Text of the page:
Fred VanVleet: The Unexpected Playoff Hero
Entering the NBA Playoffs, Fred VanVleet would not have popped into your mind as a player to turn into a postseason hero. For the season, the Toronto Raptors backup point guard averaged only 11 points per game, on 41 percent shooting from the field.
But suddenly, when premier performance was required in big games, VanVleet stepped up. Shots that were hitting the rim were going in from beyond the arc. Off the bench, VanVleet is the catalyst of a supporting cast that has played a pivotal role in getting the Raptors to the franchise’s first NBA Finals.
Even in defeat against the Golden State Warriors in Game 2, VanVleet remains positive. He knows what his team must do in order to steal a game in Oakland.
“You can’t start slow against this team,” said VanVleet after the Raptors 109-104 defeat in Game 2. “We got to be better to start the third and we know that,
and that’s something that we’ll focus on and look at the tape and see how we can be better next game.”
VanVleet Credits Birth of Son for Offensive Resurgence
Fred VanVleet’s personal motto is “Bet on Yourself.” This phrase inspires the point guard whenever he steps out on the court. It got him through college playing for the Wichita State Shockers. And it enabled perseverance when the 25-year-old was undrafted in 2016.
Entering this year’s NBA Playoffs, VanVleet was struggling. In the Philadelphia 76ers series, VanVleet and the entire secondary cast of players could not provide the consistent scoring to support Kawhi Leonard and Kyle Lowry. Averaging only seven points per game in the postseason, something needed to change.
After the Raptors tenacious Game 3 double-overtime victory against the Milwaukee Bucks, Fred heard the news that his long-time girlfriend, Shontai Neal, was giving birth to their son Fred Jr. Rushing back to Illinois, the Raptors backup point guard was able to be with Shontai, cradling baby Fred Jr. in his arms. He was joyous. Overwhelmed with happiness. And ready to get back to playing great basketball.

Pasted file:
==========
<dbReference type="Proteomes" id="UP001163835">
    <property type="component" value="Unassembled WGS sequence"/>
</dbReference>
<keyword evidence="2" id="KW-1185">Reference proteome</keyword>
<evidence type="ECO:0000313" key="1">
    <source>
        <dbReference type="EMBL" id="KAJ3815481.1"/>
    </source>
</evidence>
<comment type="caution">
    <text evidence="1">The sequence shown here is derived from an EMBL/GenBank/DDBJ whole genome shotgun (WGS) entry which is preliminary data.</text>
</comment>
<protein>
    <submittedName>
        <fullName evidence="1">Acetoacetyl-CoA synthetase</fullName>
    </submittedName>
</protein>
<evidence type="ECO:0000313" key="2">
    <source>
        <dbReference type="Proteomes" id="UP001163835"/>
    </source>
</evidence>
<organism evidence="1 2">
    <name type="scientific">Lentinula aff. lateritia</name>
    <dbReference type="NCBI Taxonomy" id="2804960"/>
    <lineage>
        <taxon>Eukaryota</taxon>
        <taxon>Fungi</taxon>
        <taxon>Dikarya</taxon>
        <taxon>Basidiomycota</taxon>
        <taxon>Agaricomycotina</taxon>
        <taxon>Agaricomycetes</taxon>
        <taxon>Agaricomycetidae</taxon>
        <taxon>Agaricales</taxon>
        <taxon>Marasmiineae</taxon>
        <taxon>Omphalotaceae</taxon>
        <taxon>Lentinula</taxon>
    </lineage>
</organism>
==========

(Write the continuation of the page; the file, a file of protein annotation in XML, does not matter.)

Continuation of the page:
In Game 5 of the Eastern Conference Finals, VanVleet had a career playoff-high 21 points as the Raptors stole the game on the road in Milwaukee. The finals-clinching Game 6 saw the point guard generate 14 points off the bench. It’s a whole new Fred VanVleet on the court. Gone is the tentative point guard who couldn’t hit shots. The new Fred is setting up the offense, draining shots and playing aggressive defense. Credit the birth of his son for providing this inspiration.
“I’m getting better looks, more open looks, and as you make them, your teammates start to look for you more and more and the game kind of opens up all at once,” stated VanVleet.
VanVleet Critical for Raptors Defending the Golden State Warriors
The Golden State Warriors have won three of the past four championships. Steph Curry, one of the all-time premier shooters, has been integral in leading the charge from beyond the arc. But one player has been able to effectively stymie Steph. Fred VanVleet.
In the Raptors 118-109 Game 1 victory, VanVleet held Steph to just one field goal when he was defending him. This went on for 33 possessions. VanVleet has displayed the capacity to navigate screens effectively while chasing down Curry whenever he doesn’t have the ball.
“You just got to try to be as physical as you can, slow him down and keep the contest,” says VanVleet on how to defend Curry. “A guy like that, who is a really good shooter against contest, you can’t really give him free looks and let him feel free and easy.”
As the series shifts to the Bay Area, the Raptors have a plethora of areas to work on. Hitting open shots is one. Preventing the open space for ball movement is another. But the scrappy Fred VanVleet is used to performing on the big stage. When he is on the floor for the Raptors, the team is a +76, compared to +39 overall. If the team needs an injection of energy and offense, Fred VanVleet is the player to call. And he will need to deliver if the Raptors have any hope of winning the NBA Championship.
“I’m not too worried about Freddie,” Raptors coach Nick Nurse said. “Freddie’s an ice water-in-his-veins-type-of-guy. He took a mid-major school to the Final Four. He took a mid-major school to 35-0.”
Maybe it’s a sign that Fred should have more kids. So his basketball play can be stellar on a consistent basis.
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